I don’t think of myself as a memoir guy, but (appetite whetted by the Comma Queen), I ran out a few weeks later to buy a brand new copy of William Finnegan’s Barbarian Days — a book I’d been waiting to read since first encountering an excerpt a decade ago. Finnegan is a brilliant reporter, and the core material here — his life of peripatetic adventuring in the 1970s — seems, as material goes, unimprovable. Around it, he builds a narrative that is at once meticulously concrete and wonderfully, elusively metaphorical. Even if you don’t know or care about surfing, the whole thing starts to seem like some kind of parable. Which may be true of most good sports writing…
And speaking of brilliant reporting: in early August, I plucked a copy of David Simon and Ed Burns’s The Corner from the giveaway pile on someone’s stoop. It’s exhaustive — almost 600 pages, and none of the broad strokes, in 2015, should come as news. Yet its account of individual struggle and systemic failure in a poor neighborhood in Baltimore is nonetheless enraging, because so little seems to have changed since the book’s publication in 1997. I found myself wanting to send a copy to every newsroom in the country. Here on the page are causes; there in the paper years later, effects.
It would take a week of vacation and newspaper-avoidance in Maine to remind me of how urgent fiction can be, too — or of the value of the different kind of news it brings. I read A Sport and a Pastime. I read Double Indemnity. I read The House of Mirth. And I fell into — utterly into — Javier Marías’s A Heart So White. This novel has some similarities with The Infatuations, which I wrote about last year; Marías works from a recipe (one part Hitchcock-y suspense, one part Sebaldian fugue, one part sly humor) that sounds, on paper, like a doomed thought experiment. Yet somehow every time I read one of his novels, I feel lit up, viscerally transfixed. And A Heart So White is, I think, a masterpiece.
This October, I published a novel. And I came to suspect that prepub jitters had been shaping both my reading and my writing all year, from those cold dark starts in January to my lean toward nonfiction in the summer. Anyway, some admixture of vacation and publication (the phrase “release date” takes on a whole new meaning) seemed to cleanse the windows of perception, because I spent most of the fall catching up on — and enjoying — recent books I’d missed. Preparation for the Next Life, for example, was love at fist page; if you’d told me Atticus Lish was another of Don DeLillo’s pseudonyms, like Cleo Birdwell, I wouldn’t have batted an eyelash. Yet an eccentric and (one feels) highly personal sense of the particular and the universal colors the prose, and Lish doesn’t let sentimentalism scare him away from sentiment. His milieu of hardscrabble immigrants and natives jostling in Flushing, Queens, feels both up-to-the-minute and likely to endure. Someone should Secret-Santa a copy to Donald Trump.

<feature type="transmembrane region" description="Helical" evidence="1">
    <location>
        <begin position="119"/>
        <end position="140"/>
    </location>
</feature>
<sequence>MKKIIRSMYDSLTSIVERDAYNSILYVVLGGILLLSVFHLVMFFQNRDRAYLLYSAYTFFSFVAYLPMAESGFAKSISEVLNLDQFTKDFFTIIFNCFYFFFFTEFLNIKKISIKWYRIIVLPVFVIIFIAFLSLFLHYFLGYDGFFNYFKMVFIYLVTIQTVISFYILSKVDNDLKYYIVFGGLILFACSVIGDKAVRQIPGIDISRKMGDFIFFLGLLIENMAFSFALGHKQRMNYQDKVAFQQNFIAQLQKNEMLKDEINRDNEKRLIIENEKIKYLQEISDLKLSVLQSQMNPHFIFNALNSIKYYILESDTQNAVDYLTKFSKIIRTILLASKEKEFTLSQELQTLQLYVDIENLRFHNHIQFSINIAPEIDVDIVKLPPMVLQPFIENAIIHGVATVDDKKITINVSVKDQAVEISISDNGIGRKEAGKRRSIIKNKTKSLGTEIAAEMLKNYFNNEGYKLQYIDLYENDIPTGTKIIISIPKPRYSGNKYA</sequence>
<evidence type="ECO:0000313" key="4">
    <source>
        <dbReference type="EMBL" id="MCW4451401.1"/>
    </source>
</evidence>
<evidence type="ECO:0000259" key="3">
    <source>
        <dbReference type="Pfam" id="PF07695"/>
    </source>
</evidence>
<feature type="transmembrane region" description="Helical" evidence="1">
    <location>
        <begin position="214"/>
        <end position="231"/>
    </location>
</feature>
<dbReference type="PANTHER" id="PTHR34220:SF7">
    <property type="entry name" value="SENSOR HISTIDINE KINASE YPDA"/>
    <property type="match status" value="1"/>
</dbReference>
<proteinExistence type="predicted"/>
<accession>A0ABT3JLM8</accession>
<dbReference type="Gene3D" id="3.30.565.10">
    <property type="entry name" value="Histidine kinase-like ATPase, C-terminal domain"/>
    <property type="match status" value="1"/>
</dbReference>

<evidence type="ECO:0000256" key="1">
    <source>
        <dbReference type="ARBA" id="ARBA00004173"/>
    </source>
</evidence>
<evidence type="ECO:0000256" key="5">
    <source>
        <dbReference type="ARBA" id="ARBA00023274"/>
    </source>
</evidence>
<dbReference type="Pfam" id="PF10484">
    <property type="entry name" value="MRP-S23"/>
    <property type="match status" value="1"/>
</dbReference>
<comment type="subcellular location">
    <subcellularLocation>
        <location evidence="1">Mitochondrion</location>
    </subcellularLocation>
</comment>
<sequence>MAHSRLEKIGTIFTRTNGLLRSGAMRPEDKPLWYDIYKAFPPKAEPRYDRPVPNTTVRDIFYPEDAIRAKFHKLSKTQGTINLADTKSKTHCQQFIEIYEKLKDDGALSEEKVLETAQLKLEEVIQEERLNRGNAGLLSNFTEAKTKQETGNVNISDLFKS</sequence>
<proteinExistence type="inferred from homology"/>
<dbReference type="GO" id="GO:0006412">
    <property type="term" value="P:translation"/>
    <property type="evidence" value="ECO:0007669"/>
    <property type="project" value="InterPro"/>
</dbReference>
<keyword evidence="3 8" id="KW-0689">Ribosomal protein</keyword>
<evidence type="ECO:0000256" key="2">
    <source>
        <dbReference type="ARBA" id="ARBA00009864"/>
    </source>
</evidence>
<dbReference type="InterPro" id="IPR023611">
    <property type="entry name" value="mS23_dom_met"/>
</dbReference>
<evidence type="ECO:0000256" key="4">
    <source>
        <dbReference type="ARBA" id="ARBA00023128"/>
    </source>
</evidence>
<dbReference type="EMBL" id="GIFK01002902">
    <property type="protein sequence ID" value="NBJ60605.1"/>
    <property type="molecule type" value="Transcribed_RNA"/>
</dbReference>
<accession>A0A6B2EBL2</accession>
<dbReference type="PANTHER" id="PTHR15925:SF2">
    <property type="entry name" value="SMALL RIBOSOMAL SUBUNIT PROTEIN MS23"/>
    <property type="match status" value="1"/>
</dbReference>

Another contemporary novel I loved this fall was actually more of a novella — another small, good thing. Called Grief Is the Thing with Feathers, it’s the first published work of fiction by a young Englishman named Max Porter. It follows a father of two through the year after the death of his wife. The chapters are compressed, poetic vignettes that evoke the chimera of grief through suggestion and indirection. And then, more evocative still: the arrival of a giant, metempsychotic raven straight out of Ted Hughes’s Crow. You quickly forget that the book is weird as hell, because it is also beautiful as hell, moving as hell, and funny as hell.
In late October, I got to spend a week in the U.K., and decided to pack London Fields. A boring choice, I know, but I’d been shuttling from here to there for a few weeks, and needed to be pinned down in some specific, preferably Technicolor, place. London Fields didn’t let me down. The metafictional schema shouldn’t work, but does. And more importantly, a quarter century after its publication (and 15 years on from the pre-millennial tension it depicts), the prose still bristles, jostles, offends freely, shoots off sparks. The picture of the world on offer is bleak, yes. Yet in surprise, in pleasure, in truthfulness, almost every sentence surpasses the last. This book is now my favorite Martin Amis. I wouldn’t trade it for love or Money.
As synchronicity goes, M Train on a plane may not quite match London Fields in London, but Patti Smith’s new book remains one of the best reading experiences I had this year. Like Grief Is the Thing with Feathers, it is elliptical and fragmentary, weird and beautiful, and, at its core, a reckoning with loss. Much has been made of the book’s seeming spontaneity, its diaristic drift. But as the echoes among its discrete episodes pile up, it starts to resonate like a poem. At one point, Smith writes about W.G. Sebald, and there are affinities with The Emigrants in the way M Train circles around a tragedy, or constellation of tragedies, pointing rather than naming. It is formally a riskier book than the comparatively straight-ahead Just Kids, but a worthy companion piece. And that Patti Smith is still taking on these big artistic dares in 2015 should inspire anyone who longs to make art. In this way, and because it is partly a book about reading other books — how a life is made of volumes— it seems like a fitting way to turn the page on one year in reading, and to welcome in another.